Fears of job losses if coal power is ditched in hurry

Delegates from Mpumalanga at the ANC’s policy conference currently under way launched a pushback at the pace of the government’s intended transition to a low or net zero carbon emissions.

This was revealed by ANC head of economic transformation Mmamoloko Kubayi last night.

She said the concerns raised by the province, which is rich in coal deposits, was that the move away from coal will lead to massive job losses in the province.

Kubayi said one of the proposals put on the table was that the government adopt the approach it took with regards to nuclear energy and implement the just transition framework at a “pace and scale” the country can afford.

Mpumalanga’s economy is heavily reliant on coal.

There are 73 collieries in South Africa with most (61) situated in the Mpumalanga coalfields.

Kubayi said the policy discussions on a just transition took into consideration the need to power the economy and how will workers in the industry will be affected.

South Africa secured $8.5-billion in loans and grants at the COP26 summit in Glasgow  in November  from a group of rich nations to finance its migration away from coal.

Fitch Solutions, the affiliate of Fitch Ratings, has backed South Africa’s coal production to rise in the coming years, despite the global push towards a transition to  a green economy.

The research firm said its estimates were largely due to the country’s heavy reliance on coal-fired energy, demand from export markets, in particular Asia and China, and continued financing from SA banks.

“South Africa is among the most reliant on coal globally for its electricity generation. It has maintained a high coal-power generation over the last five years, and we expect its reliance to average 85.5% between 2022 and 2030, compared with 90% over 2014-2021,” Fitch said.

The ANC is also contemplating declaring youth unemployment in the country a national crisis to avert simmering social tension.

The country’s unemployment rate came in at 34.5% in the first quarter of the year.

The expanded definition of unemployment, including people who have stopped looking for work, was at 45.5%, down from 46.2% in the fourth quarter.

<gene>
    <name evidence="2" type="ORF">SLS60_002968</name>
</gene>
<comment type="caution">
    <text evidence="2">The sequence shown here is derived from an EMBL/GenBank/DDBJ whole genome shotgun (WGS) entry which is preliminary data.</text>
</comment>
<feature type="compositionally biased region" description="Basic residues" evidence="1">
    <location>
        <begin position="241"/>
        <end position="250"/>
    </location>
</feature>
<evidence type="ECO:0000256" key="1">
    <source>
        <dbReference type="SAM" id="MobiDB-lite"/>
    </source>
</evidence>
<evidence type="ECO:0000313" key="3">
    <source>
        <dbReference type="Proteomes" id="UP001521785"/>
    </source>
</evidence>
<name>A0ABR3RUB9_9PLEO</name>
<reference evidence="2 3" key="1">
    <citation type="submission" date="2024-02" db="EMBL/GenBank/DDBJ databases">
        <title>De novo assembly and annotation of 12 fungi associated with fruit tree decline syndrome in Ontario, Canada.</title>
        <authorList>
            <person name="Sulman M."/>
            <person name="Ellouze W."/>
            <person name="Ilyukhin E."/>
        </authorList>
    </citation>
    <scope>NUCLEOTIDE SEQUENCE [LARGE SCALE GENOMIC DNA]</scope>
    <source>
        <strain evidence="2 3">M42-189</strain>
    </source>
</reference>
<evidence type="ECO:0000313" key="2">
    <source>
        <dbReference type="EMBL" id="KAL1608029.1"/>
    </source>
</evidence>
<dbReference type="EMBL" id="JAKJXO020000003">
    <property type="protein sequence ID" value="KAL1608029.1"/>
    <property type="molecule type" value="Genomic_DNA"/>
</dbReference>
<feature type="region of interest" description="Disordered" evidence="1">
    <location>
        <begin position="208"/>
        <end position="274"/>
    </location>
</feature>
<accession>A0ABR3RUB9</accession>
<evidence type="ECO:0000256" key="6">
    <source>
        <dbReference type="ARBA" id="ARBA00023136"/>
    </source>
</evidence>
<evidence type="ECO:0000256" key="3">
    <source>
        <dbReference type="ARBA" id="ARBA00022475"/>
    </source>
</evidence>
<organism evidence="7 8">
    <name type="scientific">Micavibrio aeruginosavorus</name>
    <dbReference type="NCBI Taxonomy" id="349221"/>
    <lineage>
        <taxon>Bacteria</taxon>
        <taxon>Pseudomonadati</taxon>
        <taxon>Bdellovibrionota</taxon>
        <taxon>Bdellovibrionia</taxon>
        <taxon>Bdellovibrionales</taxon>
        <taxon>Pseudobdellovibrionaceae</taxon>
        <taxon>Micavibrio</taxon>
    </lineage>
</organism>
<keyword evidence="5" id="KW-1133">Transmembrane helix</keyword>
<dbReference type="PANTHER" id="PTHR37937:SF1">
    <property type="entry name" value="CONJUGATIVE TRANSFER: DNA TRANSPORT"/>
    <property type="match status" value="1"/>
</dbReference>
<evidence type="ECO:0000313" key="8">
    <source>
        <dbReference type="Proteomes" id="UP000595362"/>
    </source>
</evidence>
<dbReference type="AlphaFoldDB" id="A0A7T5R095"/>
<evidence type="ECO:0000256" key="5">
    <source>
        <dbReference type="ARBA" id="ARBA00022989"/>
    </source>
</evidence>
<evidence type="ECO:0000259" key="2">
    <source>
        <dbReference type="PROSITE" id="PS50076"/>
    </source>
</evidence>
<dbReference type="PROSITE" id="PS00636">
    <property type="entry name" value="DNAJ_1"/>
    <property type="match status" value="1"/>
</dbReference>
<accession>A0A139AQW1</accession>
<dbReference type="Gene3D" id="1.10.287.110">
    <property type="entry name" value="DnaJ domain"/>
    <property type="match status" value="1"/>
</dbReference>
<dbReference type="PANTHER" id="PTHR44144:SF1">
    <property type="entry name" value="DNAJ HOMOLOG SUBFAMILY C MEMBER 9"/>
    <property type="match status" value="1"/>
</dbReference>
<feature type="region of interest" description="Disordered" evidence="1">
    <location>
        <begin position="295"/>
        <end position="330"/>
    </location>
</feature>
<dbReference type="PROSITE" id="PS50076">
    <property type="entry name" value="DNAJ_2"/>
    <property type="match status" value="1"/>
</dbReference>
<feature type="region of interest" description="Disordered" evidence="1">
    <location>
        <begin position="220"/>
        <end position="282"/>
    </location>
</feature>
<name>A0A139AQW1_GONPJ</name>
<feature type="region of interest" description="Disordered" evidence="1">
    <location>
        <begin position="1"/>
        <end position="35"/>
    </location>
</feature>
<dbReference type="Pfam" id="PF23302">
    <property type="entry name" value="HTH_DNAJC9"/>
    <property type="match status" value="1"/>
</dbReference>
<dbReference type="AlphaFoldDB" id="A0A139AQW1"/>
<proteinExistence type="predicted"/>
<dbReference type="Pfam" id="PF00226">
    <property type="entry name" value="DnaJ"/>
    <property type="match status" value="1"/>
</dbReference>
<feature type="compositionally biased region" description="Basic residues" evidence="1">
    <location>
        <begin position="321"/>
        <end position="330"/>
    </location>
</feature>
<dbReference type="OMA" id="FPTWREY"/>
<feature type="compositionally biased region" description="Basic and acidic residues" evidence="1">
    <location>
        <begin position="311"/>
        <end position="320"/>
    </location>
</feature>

The youth unemployment rate, measuring job-seekers between 15 and 24 years old, is  currently at 63.9%.

Kubayi also came out swinging against the private sector for not investing in the economy. This is as  pressure mounts on President Cyril Ramaphosa to deliver on the social compact he promised in his state of the nation address in February. Kubayi has slammed big business for failing to come to the party.

Ramaphosa said his administration and its social partners – government, labour, business and communities – were working to determine the actions they will take together to a “new consensus”, which recognises that the state must create an environment in which the private sector can invest and unleash the dynamism of the economy.

“We have begun discussions on what trade-offs are needed and what contribution we will each need to make. We have given ourselves 100 days to finalise a comprehensive social compact to grow our economy, create jobs and combat hunger,” he said at the time.

However, the 100 days have come and gone without a social compact in place.

Former president Thabo Mbeki has sharply criticised Ramaphosa for his failure to deliver on his promises in the face of a rise in unemployment and inequality.

Kubayi said business has failed to play its role despite Ramaphosa’s administration having made significant progress in addressing bottlenecks raised by captains of industry.

“Some of us have been very vocal in the social compact discussion that we do not see tangible proposals from business to assist us. For instance, there is no commitment to assist us in reducing employment. The major issue is that businesses must put their money where their mouth is.

“We have done almost everything that we have committed to. Almost 70% of those things we committed to have been done.

“Spectrum has been released, [there has been a] reduction of time in terms of application of water licences, and the review of environmental impact assessments.”

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